"How do you know how much string to put on the loom?"
"Do you do a lot of math?"
"How long does it take to make a rug?"
"Where do you get that material to weave into rugs?"
"Where do you sleep?"
Then, there's the lady who burst into tears telling me she remembers her grandmother weaving.
I had no idea that this project would turn me into a demonstrator....or that I would do so much research on this wonderful old loom. Thank heavens that information was already available: http://www.ohio.edu/people/deanr/rockerbeater/loom18.html
Ms. Phyllis Dean published her Master Thesis in 1998 on her research into rocker looms. It was sparked from her memories of her own grandmother weaving on a rocker loom. You can take a look at the thesis at:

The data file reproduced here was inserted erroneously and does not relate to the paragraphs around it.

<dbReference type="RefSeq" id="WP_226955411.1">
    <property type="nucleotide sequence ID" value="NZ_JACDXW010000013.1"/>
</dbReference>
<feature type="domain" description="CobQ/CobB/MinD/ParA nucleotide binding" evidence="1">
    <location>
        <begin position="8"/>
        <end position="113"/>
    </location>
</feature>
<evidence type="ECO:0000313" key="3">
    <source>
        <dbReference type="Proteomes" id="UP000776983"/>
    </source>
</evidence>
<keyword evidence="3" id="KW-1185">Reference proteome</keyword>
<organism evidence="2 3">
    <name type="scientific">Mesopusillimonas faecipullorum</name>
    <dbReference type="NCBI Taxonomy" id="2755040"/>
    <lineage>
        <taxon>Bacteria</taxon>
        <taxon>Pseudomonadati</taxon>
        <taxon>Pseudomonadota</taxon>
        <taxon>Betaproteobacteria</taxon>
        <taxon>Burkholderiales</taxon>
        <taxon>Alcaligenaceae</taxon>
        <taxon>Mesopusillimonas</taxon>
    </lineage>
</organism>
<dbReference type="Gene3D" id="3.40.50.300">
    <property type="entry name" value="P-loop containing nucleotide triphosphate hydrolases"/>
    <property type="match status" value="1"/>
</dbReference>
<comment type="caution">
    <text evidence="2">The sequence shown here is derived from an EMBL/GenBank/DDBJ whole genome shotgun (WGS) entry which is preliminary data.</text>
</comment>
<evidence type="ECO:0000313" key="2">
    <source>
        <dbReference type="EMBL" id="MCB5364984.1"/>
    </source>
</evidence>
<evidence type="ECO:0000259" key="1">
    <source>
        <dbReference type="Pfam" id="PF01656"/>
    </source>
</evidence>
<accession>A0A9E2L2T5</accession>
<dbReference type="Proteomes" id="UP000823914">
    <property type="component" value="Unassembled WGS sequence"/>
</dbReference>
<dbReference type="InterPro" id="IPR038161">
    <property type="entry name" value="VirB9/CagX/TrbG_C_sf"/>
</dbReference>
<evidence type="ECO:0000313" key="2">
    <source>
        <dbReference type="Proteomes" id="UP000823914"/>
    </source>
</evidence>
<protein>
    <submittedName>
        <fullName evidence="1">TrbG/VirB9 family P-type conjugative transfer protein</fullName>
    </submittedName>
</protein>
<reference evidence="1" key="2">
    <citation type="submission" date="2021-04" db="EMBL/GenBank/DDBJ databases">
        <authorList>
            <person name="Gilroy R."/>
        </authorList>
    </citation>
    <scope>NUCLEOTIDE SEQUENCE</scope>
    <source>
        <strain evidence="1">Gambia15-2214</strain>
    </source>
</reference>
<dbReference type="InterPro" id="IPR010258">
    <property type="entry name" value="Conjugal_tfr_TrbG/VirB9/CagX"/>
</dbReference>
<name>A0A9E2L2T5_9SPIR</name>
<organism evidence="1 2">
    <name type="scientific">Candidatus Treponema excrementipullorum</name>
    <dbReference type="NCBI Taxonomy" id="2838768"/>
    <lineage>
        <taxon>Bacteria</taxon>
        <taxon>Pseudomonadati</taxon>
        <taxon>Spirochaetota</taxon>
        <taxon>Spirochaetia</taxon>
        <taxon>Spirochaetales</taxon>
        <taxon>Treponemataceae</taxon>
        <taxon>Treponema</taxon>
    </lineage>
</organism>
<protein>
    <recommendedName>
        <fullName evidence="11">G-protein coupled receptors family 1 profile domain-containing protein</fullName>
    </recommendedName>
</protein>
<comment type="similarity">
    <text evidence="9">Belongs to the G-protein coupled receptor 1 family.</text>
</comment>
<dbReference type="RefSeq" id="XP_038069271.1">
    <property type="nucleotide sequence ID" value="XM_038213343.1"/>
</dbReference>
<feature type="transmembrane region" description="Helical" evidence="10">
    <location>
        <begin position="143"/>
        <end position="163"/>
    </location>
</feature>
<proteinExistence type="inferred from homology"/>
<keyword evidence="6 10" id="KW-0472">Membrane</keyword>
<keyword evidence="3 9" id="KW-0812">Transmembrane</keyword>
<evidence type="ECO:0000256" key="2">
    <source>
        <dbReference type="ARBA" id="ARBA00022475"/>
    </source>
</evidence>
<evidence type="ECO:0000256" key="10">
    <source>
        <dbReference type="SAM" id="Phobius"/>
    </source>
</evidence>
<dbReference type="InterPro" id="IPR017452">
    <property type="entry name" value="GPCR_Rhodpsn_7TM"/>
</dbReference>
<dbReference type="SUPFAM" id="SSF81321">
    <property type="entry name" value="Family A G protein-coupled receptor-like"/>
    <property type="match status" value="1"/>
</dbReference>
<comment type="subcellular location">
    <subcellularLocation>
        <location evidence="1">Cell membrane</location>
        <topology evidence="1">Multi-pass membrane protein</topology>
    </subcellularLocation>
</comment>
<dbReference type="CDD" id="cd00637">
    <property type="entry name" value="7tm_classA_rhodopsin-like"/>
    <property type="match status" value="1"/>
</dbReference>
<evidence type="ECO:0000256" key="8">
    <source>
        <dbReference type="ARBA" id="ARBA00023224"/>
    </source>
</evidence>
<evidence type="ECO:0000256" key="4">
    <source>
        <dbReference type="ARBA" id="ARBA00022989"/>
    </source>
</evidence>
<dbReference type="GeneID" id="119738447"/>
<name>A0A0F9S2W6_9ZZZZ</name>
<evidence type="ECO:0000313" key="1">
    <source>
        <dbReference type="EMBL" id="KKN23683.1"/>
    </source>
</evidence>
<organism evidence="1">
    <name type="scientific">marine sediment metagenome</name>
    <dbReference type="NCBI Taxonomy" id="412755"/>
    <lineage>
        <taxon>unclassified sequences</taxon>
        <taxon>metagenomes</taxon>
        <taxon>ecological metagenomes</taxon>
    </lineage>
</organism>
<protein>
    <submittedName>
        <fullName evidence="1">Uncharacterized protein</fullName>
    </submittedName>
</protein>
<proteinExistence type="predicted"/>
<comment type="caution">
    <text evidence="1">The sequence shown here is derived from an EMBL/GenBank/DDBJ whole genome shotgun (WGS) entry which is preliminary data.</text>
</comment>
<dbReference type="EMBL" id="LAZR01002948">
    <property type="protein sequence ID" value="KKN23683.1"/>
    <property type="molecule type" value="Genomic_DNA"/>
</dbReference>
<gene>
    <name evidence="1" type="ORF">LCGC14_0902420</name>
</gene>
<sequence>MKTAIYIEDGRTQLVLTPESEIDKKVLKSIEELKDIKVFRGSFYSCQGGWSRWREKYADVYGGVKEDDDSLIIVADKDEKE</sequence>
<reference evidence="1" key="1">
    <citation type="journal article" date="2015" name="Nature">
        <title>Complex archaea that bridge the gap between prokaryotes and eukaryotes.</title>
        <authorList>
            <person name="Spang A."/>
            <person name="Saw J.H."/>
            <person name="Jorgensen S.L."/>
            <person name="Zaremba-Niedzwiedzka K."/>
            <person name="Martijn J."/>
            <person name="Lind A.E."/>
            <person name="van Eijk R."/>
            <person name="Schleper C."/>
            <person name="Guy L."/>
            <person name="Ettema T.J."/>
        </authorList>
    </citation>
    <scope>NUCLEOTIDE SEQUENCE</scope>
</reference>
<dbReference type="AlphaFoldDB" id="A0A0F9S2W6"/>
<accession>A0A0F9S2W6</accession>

The rocker loom at the Appalachian Arts and Craft Center was also included in her research. Ann is weaving those "black & blue" rugs right now with the black warp. I am so glad we have this piece of Appalachian history at the Center!
I have already woven one rug, and I'm almost finished with the second rug. This afternoon I need to prep some fabric for tomorrow's new rug. I may be alone for most of the day OR I may end of talking to lots of folks who are as fascinated as I am with this wonderful activity.
What a wonderful adventure!